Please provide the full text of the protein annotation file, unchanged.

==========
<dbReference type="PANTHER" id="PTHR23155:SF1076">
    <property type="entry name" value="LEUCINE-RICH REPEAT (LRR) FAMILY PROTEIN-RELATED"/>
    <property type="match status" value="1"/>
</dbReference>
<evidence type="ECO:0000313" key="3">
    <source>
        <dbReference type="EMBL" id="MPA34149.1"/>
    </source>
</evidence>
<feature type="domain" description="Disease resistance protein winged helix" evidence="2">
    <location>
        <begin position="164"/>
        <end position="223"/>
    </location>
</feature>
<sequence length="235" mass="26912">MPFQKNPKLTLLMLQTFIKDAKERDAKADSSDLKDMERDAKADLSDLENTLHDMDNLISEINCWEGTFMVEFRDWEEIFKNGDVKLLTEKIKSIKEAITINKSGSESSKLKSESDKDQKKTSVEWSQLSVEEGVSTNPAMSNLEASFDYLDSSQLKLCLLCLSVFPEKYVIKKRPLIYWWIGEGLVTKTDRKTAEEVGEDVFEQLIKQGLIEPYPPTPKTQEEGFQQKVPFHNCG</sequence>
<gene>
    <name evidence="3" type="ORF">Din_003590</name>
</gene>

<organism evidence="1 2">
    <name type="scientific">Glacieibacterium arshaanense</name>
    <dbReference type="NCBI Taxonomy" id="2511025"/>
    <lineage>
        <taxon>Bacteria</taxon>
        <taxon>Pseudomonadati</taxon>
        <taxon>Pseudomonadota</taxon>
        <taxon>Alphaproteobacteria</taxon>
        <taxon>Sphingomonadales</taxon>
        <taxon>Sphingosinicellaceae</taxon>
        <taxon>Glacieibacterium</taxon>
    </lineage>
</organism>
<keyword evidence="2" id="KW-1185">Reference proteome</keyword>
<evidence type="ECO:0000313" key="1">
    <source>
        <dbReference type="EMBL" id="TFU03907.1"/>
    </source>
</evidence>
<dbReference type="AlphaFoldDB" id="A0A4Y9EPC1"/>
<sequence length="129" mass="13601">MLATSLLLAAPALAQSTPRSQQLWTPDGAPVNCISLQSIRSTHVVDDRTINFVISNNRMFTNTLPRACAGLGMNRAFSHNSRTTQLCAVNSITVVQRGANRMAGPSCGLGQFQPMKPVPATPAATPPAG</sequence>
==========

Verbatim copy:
<dbReference type="PANTHER" id="PTHR23155:SF1076">
    <property type="entry name" value="LEUCINE-RICH REPEAT (LRR) FAMILY PROTEIN-RELATED"/>
    <property type="match status" value="1"/>
</dbReference>
<evidence type="ECO:0000313" key="3">
    <source>
        <dbReference type="EMBL" id="MPA34149.1"/>
    </source>
</evidence>
<feature type="domain" description="Disease resistance protein winged helix" evidence="2">
    <location>
        <begin position="164"/>
        <end position="223"/>
    </location>
</feature>
<sequence length="235" mass="26912">MPFQKNPKLTLLMLQTFIKDAKERDAKADSSDLKDMERDAKADLSDLENTLHDMDNLISEINCWEGTFMVEFRDWEEIFKNGDVKLLTEKIKSIKEAITINKSGSESSKLKSESDKDQKKTSVEWSQLSVEEGVSTNPAMSNLEASFDYLDSSQLKLCLLCLSVFPEKYVIKKRPLIYWWIGEGLVTKTDRKTAEEVGEDVFEQLIKQGLIEPYPPTPKTQEEGFQQKVPFHNCG</sequence>
<gene>
    <name evidence="3" type="ORF">Din_003590</name>
</gene>

<organism evidence="1 2">
    <name type="scientific">Glacieibacterium arshaanense</name>
    <dbReference type="NCBI Taxonomy" id="2511025"/>
    <lineage>
        <taxon>Bacteria</taxon>
        <taxon>Pseudomonadati</taxon>
        <taxon>Pseudomonadota</taxon>
        <taxon>Alphaproteobacteria</taxon>
        <taxon>Sphingomonadales</taxon>
        <taxon>Sphingosinicellaceae</taxon>
        <taxon>Glacieibacterium</taxon>
    </lineage>
</organism>
<keyword evidence="2" id="KW-1185">Reference proteome</keyword>
<evidence type="ECO:0000313" key="1">
    <source>
        <dbReference type="EMBL" id="TFU03907.1"/>
    </source>
</evidence>
<dbReference type="AlphaFoldDB" id="A0A4Y9EPC1"/>
<sequence length="129" mass="13601">MLATSLLLAAPALAQSTPRSQQLWTPDGAPVNCISLQSIRSTHVVDDRTINFVISNNRMFTNTLPRACAGLGMNRAFSHNSRTTQLCAVNSITVVQRGANRMAGPSCGLGQFQPMKPVPATPAATPPAG</sequence>